Visual contrast sensitivity and vision acuity were measured with the Visual Contrast Test System (VCTS 6000; Vistech Consultants Incorporation, Dayton, OH, USA) and were normal in all subjects.

Higher visual functions were measured with the Visual Object and Space Perception (VOSP) test, including the subtests ‘Screening’, ‘Incomplete Letters’, ‘Dot Counting’, ‘Position Discrimination’, ‘Number Location’ and ‘Cube Analysis’ (Warrington and James, 1991). For these subtests mean performance fell within the published norms.

Colour perception was assessed with the Ishihara’s tests for colour blindness (Ishihara, 1983), with no patient showing any deficit.

In summary, no decline in contrast sensitivity, visual acuity, perception of objects and space or colour perception was observed in the group.

Motor assessment and PET scanning were performed after overnight withdrawal of medication for 12–13 h. Motor symptoms were assessed with STN stimulation ON or OFF using the motor score of the Unified Parkinson’s Disease Rating Scale (UPDRS) (Fahn et al., 1987) and the Hoehn & Yahr rating (Hoehn and Yahr, 1967). Motor symptoms for ON STN‐stimulation were compared with the OFF‐state using the non‐parametric Wilcoxon tests, with one‐tailed = 0.05.

PET activation paradigm

We used two tasks as activating conditions: a single‐trial Stroop task, consisting of colour words [blau (blue), grün (green), rot (red), gelb (yellow)] and a single‐trial neutral control task (NT) with German animal names (hund, maus, bär, gans), controlling for letter and word processing. Animal words and colour words were matched for the number of letters and syllables. The differences in word frequency were acceptable using standard German Corpora (Mannheimer Corpora 1+2; http://corpora.ids‐mannheim.de/∼cosmas/) to identify word frequencies, including 2.54 million word forms. We determined frequencies for German colour words (grün: 68 = 0.0027%; blau: 66 = 0.0026%; rot: 142 = 0.0056%; and gelb: 50 = 0.0020%) and animal words (Bär: 10 = 0.0004%; Maus: 21 = 0.0008%; Hund: 119 = 0.0047%; and Gans: 9 = 0.0004%). In the ST, the colour of the font never matched the colour name. No font colour and no colour name were ever repeated consecutively. Each word was printed in blue, green, red and yellow capital letters. The words were presented individually against a black background on an LCD monitor with a distance of 40 cm to the patient. Each stimulus was presented with the Experimental Run Time System (ERTS; BeriSoft Cooperation, Frankfurt, Germany) for 1600 ms, followed by a black screen of 500 ms. Reaction times were registered by a voice key and were based on correct as well as on false responses. They were included in the analysis if they occurred between 100 and 2100 ms after word presentation. Additionally, different types of errors were monitored: (i) false responses, if patients read the colour word instead of naming the colour of the font; and (ii) self‐corrected errors, if they corrected false responses and omissions. To compare the effect of stimulation on reaction times and error rates, a non‐parametric Wilcoxon test with one‐tailed = 0.05 was applied for statistical analysis.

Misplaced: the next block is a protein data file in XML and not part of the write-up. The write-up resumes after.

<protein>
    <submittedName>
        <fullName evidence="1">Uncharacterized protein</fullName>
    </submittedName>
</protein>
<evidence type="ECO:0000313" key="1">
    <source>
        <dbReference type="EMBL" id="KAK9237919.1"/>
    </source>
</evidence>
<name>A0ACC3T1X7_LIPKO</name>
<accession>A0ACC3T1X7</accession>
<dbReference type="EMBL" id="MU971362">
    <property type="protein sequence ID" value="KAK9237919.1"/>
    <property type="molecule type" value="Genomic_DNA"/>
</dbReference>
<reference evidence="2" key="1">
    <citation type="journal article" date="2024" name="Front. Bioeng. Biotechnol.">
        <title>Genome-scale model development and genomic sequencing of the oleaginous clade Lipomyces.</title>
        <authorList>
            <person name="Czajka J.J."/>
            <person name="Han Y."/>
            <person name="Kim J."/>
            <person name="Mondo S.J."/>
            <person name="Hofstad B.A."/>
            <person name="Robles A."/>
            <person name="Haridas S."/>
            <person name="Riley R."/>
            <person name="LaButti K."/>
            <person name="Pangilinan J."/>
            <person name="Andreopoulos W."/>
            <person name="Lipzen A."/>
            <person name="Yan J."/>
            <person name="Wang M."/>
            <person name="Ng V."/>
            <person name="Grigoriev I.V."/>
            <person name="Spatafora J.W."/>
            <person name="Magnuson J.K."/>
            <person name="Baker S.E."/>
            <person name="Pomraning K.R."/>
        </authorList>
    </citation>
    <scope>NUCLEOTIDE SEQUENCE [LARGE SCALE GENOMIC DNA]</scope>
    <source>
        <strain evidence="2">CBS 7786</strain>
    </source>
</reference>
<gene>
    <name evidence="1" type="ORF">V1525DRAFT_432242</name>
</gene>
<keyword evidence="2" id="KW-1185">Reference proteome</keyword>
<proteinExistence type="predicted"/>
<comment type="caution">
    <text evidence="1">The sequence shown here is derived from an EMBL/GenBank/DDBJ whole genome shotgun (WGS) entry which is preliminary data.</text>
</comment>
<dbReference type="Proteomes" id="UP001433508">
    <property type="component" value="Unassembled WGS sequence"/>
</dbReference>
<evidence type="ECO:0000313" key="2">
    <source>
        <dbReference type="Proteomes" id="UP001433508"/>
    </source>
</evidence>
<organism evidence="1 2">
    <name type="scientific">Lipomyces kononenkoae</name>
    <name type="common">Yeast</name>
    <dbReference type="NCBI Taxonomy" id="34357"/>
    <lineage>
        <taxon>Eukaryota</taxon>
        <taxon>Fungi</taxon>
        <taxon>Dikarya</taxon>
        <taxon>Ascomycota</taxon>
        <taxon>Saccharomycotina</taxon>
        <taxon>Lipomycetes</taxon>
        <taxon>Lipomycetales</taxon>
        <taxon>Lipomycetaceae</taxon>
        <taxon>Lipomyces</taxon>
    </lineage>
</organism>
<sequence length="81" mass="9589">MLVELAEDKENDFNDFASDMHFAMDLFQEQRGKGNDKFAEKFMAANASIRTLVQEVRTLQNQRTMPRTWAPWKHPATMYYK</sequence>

Before data acquisition, patients performed a practice block consisting of 10 trials inside the scanner. Participants were instructed to name the font colour of the words presented as quickly and as accurately as possible. Afterwards patients underwent up to 12 consecutive three‐dimensional (3D) H215O PET measurements, with the stimulator either ON effective stimulation or OFF stimulation. The stimulator was turned OFF shortly before scanning and was turned ON again immediately after scanning in order to keep the unpleasant OFF‐state as short as possible.

A 2 × 2 factorial within subject design was used. The factors were ‘task’ (ST versus NT) and ‘stimulation’ (ON versus OFF), resulting in four ‘conditions’ (ST OFF, ST ON, NT OFF, NT ON) that were repeated three times each. The ‘tasks’ were pseudorandomly assigned to the 12 scans, without repetition of one task more than three times. The initial ‘stimulation’ setting was counterbalanced across subjects, and afterwards ‘stimulation’ settings were alternated between scans.

PET data acquisition